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McCain: Pardon of boxer Jack Johnson 'closes shameful chapter'

U.S. Sen. John McCain said that President Donald Trump's pardon of boxing legend Jack Johnson for his Mann Act conviction more than a century ago "finally closes a shameful chapter in our nation's history."

Trump issued the pardon of John Arthur "Jack" Johnson on Thursday. Johnson, who was the first African American heavyweight boxing champion, in 1908, was convicted in 1913 of transporting a white woman he was dating, Belle Schreiber, across state lines. The conviction destroyed Johnson's career.

McCain has pushed legislation calling for Johnson to be pardoned since 2004.

"I applaud President Trump for issuing a posthumous pardon of boxing legend Jack Johnson, whose reputation was ruined by a racially charged conviction over a century ago. For years, Congress has overwhelmingly supported legislation calling on multiple U.S. presidents to right this historical wrong and restore this great athlete's legacy," said McCain.

"President Trump's action today finally closes a shameful chapter in our nation's history and marks a milestone that the American people can and should be proud of," the Arizona Republican said.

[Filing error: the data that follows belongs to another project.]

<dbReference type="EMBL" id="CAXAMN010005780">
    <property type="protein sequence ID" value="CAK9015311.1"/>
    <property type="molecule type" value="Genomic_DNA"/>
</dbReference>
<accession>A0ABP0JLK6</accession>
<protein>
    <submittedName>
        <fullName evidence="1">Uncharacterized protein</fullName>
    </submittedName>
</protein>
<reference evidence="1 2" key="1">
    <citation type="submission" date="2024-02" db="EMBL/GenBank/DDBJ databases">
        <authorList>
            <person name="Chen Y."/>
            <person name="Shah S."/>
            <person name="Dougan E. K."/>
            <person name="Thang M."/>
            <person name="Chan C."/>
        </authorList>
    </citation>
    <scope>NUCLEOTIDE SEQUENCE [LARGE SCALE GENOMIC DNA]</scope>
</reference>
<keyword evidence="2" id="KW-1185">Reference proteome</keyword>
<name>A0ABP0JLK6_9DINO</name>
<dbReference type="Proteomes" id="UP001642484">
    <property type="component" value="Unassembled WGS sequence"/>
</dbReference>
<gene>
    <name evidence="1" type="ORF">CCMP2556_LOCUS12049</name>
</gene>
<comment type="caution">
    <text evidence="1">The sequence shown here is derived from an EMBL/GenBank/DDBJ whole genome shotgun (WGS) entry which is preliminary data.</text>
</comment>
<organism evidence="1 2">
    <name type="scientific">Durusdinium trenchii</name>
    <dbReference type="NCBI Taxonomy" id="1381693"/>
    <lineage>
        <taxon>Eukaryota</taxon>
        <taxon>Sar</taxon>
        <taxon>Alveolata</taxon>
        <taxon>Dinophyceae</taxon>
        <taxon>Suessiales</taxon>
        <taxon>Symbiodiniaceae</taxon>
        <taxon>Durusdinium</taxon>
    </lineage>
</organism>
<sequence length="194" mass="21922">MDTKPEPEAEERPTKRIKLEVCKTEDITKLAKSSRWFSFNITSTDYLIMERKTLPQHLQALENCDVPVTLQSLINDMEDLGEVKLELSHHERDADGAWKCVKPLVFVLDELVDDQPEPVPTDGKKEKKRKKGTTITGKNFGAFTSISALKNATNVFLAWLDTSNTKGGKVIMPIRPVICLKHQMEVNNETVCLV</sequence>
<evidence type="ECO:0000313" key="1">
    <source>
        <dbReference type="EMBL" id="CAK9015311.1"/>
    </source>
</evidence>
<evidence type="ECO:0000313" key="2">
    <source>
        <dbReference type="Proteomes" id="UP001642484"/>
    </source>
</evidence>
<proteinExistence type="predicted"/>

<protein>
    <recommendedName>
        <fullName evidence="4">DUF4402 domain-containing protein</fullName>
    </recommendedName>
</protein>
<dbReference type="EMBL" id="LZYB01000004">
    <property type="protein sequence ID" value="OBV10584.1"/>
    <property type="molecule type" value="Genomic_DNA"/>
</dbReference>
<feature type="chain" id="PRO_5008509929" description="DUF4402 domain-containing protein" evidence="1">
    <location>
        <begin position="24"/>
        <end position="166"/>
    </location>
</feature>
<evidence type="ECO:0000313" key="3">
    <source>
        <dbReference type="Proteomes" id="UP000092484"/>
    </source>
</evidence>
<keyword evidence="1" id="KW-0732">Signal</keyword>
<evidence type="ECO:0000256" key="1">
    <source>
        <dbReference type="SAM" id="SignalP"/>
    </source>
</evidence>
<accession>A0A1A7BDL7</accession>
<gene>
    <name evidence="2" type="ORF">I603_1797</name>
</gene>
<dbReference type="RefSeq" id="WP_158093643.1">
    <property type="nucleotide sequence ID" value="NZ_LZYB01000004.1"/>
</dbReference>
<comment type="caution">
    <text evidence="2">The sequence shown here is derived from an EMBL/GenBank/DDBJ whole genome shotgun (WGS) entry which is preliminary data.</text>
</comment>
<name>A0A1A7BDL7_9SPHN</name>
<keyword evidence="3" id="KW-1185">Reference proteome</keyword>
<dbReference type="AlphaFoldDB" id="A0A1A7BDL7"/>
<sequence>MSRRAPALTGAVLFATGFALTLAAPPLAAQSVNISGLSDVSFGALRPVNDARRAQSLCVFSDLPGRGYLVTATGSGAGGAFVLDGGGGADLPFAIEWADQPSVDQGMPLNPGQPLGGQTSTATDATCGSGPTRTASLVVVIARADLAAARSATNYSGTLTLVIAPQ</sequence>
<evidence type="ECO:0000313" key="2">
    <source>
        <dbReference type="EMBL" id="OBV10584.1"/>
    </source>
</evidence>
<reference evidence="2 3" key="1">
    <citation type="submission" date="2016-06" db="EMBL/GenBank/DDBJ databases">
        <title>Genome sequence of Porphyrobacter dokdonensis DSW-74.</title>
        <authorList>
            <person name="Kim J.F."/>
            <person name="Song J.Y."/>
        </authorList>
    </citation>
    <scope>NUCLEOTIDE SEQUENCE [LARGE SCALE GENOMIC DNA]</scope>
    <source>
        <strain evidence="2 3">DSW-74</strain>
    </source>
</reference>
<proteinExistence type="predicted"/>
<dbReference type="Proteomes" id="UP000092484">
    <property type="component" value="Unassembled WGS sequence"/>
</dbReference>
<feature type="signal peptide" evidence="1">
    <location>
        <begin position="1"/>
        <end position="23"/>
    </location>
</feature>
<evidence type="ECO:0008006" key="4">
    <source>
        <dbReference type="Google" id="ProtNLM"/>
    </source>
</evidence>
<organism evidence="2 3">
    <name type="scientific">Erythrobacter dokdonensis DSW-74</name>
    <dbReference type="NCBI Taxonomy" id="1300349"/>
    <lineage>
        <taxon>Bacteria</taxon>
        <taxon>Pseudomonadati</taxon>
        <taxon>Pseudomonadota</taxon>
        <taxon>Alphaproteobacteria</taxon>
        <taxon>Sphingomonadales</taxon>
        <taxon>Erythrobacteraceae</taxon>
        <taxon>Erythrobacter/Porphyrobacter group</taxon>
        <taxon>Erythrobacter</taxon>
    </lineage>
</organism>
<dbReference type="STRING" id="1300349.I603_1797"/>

Johnson was sentenced to a year in prison. He fled the country for several years, returning to serve 10 months behind bars. Johnson, born in

McCain and U.S. Sen. Cory Booker (D-NJ) reintroduced a resolution in March 2017 urging Trump to issue a posthumous pardon of Johnson.

From McCain's office:

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Jack Johnson was born in Galveston, Texas on March 31, 1878 and in 1908, he became the first African American World Heavyweight Boxing Champion after defeating Tommy Burns in Australia – a title Johnson held until 1915. Johnson's success in the boxing ring, combined with his relationship with a Caucasian woman, caused resentment. In 1913, he was wrongly convicted under the Mann Act – an anti-human trafficking statute – when he brought the woman he was dating across state lines. This racially-motivated conviction ruined his career and destroyed his reputation.

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1 comment on this story

May 24, 2018, 2:32 pm
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I bet that hurt Johnny to type.

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